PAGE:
WASHINGTON - President Barack Obama hasn't kicked his smoking habit, takes anti-inflammatory medication to relieve chronic tendinitis in his left knee and should eat better to lower his cholesterol, his team of doctors concluded Sunday after the 48-year-old's first medical checkup as commander in chief.
The White House physician, Navy Capt. Jeffrey Kuhlman, said Obama should stick with "smoking cessation efforts," like nicotine gum, and come back in August 2011 after he turns 50.
Obama's cholesterol levels have crept up to borderline high and he should alter his diet accordingly, according to a report the White House released after the 90-minute examination at National Naval Medical Center in Bethesda, Md.
The president eats modest portions and exercises regularly. The slightly elevated cholesterol levels, tendinitis and occasional smoking were the only negatives noted. Obama acknowledged at a June news conference that he still had an occasional cigarette. He chews nicotine gum to avoid regular smoking.
Kuhlman also said the president should modify his diet to lower his LDL, or bad cholesterol. At his previous exam, Obama's total cholesterol was 173, while his LDL was 96 and HDL, or good cholesterol, was 68. This time, the total was up to 209, with HDL down at 62. But LDL was up to 138. Borderline high cholesterol starts at 200, with LDL considered in the same category at 130.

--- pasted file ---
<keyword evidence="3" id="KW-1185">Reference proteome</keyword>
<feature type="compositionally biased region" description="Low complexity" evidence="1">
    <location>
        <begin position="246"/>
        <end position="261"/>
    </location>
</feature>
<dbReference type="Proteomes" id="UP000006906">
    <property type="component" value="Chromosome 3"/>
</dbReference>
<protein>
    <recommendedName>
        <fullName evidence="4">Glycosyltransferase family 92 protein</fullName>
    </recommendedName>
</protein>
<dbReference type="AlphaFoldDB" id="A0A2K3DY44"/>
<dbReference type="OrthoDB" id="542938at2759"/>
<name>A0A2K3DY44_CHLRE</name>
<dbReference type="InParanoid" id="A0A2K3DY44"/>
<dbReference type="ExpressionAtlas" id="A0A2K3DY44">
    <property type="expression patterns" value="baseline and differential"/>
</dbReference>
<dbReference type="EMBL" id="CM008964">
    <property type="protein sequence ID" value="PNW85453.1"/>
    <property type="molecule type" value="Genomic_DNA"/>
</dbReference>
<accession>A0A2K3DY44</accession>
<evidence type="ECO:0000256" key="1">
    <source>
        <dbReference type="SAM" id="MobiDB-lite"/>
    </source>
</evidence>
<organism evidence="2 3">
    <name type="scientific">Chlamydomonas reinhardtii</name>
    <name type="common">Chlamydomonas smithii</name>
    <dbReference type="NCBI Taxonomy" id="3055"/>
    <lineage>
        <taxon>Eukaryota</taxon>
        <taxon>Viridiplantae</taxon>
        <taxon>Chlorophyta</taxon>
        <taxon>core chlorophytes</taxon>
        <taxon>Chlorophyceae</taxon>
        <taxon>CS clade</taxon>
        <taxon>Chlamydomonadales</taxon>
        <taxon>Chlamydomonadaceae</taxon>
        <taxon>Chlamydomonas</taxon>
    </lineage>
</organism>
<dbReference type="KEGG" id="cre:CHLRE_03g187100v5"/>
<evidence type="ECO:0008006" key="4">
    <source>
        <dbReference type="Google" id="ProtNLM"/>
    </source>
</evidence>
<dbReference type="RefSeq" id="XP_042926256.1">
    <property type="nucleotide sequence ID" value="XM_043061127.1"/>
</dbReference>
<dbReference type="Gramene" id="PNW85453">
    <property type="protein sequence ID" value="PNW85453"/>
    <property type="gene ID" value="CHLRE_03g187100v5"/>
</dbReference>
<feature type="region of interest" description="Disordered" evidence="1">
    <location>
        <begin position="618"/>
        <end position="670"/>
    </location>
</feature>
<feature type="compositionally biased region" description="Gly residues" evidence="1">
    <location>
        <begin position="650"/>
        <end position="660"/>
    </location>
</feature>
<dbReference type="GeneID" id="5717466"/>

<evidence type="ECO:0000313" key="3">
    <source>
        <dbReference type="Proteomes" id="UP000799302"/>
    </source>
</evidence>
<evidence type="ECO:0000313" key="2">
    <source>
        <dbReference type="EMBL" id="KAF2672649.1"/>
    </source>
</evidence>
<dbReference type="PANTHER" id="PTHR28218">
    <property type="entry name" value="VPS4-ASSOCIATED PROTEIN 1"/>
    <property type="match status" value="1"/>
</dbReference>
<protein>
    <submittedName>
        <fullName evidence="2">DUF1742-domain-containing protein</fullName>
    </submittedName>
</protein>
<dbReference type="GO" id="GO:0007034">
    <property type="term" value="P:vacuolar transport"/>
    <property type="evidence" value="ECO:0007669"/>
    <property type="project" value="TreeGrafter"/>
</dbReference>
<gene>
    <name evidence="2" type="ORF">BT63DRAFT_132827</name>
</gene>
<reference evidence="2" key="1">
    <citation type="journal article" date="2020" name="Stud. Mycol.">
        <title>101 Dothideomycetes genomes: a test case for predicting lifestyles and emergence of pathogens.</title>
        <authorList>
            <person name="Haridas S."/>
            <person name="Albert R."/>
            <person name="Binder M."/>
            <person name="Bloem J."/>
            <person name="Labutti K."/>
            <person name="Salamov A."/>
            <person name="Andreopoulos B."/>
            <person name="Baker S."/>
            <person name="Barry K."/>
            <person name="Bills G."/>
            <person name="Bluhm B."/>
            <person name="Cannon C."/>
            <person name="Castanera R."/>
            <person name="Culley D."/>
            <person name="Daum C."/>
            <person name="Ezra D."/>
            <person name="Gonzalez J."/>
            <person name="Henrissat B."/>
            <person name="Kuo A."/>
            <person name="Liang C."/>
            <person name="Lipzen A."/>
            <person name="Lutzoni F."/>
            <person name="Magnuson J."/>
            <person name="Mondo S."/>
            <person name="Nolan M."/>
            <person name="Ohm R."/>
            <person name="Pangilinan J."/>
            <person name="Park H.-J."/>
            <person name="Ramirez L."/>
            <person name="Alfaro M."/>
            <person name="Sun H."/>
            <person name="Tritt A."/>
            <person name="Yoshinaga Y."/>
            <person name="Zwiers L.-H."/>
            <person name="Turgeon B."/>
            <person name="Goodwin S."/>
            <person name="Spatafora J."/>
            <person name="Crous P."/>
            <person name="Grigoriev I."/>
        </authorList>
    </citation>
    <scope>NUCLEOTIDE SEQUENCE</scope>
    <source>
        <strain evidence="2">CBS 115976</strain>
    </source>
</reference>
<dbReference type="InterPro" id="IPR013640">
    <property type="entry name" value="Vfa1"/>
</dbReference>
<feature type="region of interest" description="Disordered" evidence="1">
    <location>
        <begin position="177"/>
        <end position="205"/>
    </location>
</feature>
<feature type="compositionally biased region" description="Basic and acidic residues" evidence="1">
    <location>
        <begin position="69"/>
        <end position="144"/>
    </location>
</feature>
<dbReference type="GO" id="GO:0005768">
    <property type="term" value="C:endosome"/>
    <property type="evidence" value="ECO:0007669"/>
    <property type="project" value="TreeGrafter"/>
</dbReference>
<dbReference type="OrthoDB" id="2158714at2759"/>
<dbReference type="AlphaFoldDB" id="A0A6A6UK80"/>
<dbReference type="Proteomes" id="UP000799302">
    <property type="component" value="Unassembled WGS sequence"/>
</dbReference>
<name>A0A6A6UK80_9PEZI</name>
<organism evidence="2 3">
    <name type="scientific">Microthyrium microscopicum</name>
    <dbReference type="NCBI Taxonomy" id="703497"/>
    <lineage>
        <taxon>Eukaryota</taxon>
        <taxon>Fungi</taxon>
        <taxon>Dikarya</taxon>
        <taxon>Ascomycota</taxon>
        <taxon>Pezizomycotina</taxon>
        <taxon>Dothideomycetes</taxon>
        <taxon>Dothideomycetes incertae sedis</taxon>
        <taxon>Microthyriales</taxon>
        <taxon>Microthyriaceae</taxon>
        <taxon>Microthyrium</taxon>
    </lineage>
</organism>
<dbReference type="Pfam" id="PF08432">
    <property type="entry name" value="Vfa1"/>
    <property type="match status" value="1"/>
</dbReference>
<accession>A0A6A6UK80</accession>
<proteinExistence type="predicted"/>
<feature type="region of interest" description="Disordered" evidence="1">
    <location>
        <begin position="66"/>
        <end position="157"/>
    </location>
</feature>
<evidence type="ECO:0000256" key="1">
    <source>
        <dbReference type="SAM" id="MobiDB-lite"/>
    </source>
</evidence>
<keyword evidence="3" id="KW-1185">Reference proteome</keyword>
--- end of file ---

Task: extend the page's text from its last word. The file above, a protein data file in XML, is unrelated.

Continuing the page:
Yesterday's report said Obama is 6-foot-1 and weighs 180 pounds in shoes and exercise clothing. The doctor said Obama's vision was 20/20 in both eyes for both distance and near vision.
The president was checked for and found free of colon cancer with a virtual colonoscopy.
The tendinitis that Obama suffers could be the result of his regular basketball playing. Kuhlman said there was mild popping and grinding in Obama's left knee and "some weakness" in his left hip, also possibly a result of rigorous and extended periods on the court.